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Feds Strip $1.2 Million in Grant Funding From Oregon, Citing Failure to Protect Forests From Logging

Environmental regulators cite state's lack of progress in addressing forestry practices.

The state of Oregon's failure to address federal concerns about coastal logging practices is having consequences—the loss of $1.2 million in grant funds.

On March 9, officials from the federal Environmental Protection Agency and National Oceanic and Atmospheric Administration wrote to Richard Whitman, the natural resources adviser to Gov. Kate Brown, breaking the bad news.

The feds acknowledged Oregon had begun to address concerns raised in a lawsuit filed by Portland-based Northwest Environmental Associates in 2009 and settled last year.

"Notwithstanding the State's progress, NOAA and EPA have determined that this progress is not sufficiently definite or advanced to release the withheld portions of the FY 2015 grant funds," the letter says. "Therefore, NOAA and EPA will be redistributing the withheld portions of grant funding."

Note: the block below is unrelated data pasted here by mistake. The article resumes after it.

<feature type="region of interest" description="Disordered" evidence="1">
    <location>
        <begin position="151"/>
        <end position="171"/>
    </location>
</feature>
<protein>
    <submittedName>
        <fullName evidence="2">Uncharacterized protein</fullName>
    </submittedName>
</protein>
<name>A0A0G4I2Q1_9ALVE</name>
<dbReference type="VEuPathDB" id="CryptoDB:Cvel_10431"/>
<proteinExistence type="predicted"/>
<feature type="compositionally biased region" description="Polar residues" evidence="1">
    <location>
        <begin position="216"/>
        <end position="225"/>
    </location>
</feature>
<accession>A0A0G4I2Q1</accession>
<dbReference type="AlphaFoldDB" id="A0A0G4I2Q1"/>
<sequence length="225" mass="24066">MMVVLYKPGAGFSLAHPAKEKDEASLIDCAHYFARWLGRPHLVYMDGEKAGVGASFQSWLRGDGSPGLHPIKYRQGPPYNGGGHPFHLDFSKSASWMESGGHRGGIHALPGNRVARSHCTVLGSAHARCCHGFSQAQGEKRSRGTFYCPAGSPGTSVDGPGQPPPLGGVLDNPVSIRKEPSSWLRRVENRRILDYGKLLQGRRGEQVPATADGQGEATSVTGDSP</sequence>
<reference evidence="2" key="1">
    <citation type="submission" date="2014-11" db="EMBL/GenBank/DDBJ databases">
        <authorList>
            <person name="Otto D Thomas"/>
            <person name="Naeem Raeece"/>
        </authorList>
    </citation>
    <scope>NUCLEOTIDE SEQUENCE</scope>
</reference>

In a statement, Nina Bell, the director of Northwest Environmental Associates, said that the feds have found Oregon's regulation of logging practices in coastal watersheds insufficient for 18 years. The consequences include polluted water and damaged fish habitat.

Bell warned the financial price of the state's inaction will worsen.

"The cuts in EPA grants will become deeper in each future year," she said.

Nick Hennemann, a spokesman for the Oregon Department of Forestry says the agency is working on the fixes the feds want.

"The state submitted a plan outlining the basic elements of the program Oregon is prepared to implement to address the deficiencies identified by EPA and NOAA," Hennemann told WW in a statement.

"In November, the Board of Forestry voted to increase stream-side buffers through administrative rulemaking. These rules are a significant change in protecting small and medium streams in the coastal zone against temperature changes, addressing one of the deficiencies identified by the federal agencies. The agency expects the rulemaking will be complete by the end of 2016."